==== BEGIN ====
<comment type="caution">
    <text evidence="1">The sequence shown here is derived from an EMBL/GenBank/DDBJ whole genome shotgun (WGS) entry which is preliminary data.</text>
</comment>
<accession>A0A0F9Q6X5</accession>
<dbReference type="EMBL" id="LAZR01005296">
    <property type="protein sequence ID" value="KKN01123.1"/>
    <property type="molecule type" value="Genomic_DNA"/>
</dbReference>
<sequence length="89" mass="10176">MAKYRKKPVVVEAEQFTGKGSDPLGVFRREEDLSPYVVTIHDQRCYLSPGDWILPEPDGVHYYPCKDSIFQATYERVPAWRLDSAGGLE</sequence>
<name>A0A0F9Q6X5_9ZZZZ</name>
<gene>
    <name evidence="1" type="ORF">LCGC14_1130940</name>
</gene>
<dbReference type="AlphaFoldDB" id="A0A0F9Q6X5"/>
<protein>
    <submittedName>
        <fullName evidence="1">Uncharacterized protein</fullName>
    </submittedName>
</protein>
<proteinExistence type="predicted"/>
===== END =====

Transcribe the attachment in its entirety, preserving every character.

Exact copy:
<comment type="caution">
    <text evidence="1">The sequence shown here is derived from an EMBL/GenBank/DDBJ whole genome shotgun (WGS) entry which is preliminary data.</text>
</comment>
<accession>A0A0F9Q6X5</accession>
<dbReference type="EMBL" id="LAZR01005296">
    <property type="protein sequence ID" value="KKN01123.1"/>
    <property type="molecule type" value="Genomic_DNA"/>
</dbReference>
<sequence length="89" mass="10176">MAKYRKKPVVVEAEQFTGKGSDPLGVFRREEDLSPYVVTIHDQRCYLSPGDWILPEPDGVHYYPCKDSIFQATYERVPAWRLDSAGGLE</sequence>
<name>A0A0F9Q6X5_9ZZZZ</name>
<gene>
    <name evidence="1" type="ORF">LCGC14_1130940</name>
</gene>
<dbReference type="AlphaFoldDB" id="A0A0F9Q6X5"/>
<protein>
    <submittedName>
        <fullName evidence="1">Uncharacterized protein</fullName>
    </submittedName>
</protein>
<proteinExistence type="predicted"/>